After a dip prior to the mid-term elections in 2014, the stock market rebounded. However, of course, this volatility can and should be expected.
Stock market volatility often results from economic uncertainty. When investors believe the economy is on the upswing, strong buying sentiment tends to send prices higher. But an adverse geopolitical event or economic trend can spark a wave of selling that sends prices down fast.
Long-term investors generally need to try not to react to short-term market fluctuations. And while it may be prudent to rebalance more often when conditions are volatile, the best way to cope is to develop a diversified portfolio with a mix of assets that tend not to move in sync over longer periods. Investing in bonds, equities, and alternative assets may smooth out the ups and downs of portfolio as a whole. But it’s important to diversify within asset classes, too—with growth and value stocks; large-, mid-, and small-cap stocks; and domestic, international, and emerging-markets stocks.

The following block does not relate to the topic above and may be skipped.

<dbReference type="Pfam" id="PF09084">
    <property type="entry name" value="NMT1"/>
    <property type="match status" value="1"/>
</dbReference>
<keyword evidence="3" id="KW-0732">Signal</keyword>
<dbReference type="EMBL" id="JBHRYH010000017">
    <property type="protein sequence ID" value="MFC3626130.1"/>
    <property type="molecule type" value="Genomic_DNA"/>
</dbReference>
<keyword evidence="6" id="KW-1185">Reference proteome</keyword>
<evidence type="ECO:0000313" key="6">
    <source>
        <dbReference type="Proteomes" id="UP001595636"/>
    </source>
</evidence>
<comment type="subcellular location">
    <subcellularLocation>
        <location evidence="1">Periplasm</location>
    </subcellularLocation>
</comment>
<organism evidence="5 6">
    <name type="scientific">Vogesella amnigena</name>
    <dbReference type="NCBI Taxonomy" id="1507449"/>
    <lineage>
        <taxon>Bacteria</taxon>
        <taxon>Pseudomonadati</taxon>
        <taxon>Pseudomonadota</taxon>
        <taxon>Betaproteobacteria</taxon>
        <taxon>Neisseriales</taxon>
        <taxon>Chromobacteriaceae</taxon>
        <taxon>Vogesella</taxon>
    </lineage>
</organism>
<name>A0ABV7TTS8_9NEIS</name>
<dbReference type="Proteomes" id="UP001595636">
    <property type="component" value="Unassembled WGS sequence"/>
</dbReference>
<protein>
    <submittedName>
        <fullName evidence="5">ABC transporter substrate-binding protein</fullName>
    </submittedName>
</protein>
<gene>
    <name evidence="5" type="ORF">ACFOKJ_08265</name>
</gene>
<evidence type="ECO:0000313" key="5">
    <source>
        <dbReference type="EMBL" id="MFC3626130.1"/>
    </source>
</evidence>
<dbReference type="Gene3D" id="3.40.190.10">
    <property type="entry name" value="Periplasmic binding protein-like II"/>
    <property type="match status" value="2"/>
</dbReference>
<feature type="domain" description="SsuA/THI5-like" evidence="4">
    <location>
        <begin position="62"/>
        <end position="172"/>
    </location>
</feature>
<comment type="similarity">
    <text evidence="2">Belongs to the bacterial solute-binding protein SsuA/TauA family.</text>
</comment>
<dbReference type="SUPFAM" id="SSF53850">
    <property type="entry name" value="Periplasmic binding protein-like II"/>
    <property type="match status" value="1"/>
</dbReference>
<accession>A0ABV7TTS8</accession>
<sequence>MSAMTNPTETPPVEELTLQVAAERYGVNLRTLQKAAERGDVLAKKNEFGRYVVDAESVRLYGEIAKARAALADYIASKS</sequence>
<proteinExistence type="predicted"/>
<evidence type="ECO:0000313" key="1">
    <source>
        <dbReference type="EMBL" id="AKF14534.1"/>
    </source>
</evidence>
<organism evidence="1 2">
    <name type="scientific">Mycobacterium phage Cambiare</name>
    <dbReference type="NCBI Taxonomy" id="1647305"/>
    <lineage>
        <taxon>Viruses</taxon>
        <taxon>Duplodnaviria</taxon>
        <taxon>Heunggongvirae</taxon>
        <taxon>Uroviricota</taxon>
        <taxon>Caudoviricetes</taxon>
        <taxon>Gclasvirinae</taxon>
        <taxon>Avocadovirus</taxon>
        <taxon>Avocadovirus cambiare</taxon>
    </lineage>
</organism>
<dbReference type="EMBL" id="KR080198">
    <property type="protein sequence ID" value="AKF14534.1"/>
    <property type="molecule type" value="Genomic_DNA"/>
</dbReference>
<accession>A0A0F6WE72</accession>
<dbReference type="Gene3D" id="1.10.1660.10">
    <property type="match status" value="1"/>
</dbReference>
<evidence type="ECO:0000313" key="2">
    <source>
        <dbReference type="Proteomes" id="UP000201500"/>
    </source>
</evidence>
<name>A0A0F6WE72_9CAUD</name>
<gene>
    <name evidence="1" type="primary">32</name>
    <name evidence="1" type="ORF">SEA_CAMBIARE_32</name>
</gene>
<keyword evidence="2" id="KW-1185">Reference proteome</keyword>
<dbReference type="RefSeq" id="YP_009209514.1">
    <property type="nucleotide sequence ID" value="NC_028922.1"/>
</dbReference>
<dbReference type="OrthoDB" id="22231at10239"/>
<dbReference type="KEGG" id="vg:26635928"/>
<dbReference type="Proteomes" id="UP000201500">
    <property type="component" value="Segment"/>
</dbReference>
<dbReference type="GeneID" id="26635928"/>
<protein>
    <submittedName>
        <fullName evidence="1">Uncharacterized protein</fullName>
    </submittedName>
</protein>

It’s easier than ever to achieve such diversity, because mutual funds and exchange-traded funds have made hedge-fund strategies and foreign stocks more accessible. We can guide you in choosing the right investment vehicles to match your goals and risk tolerance.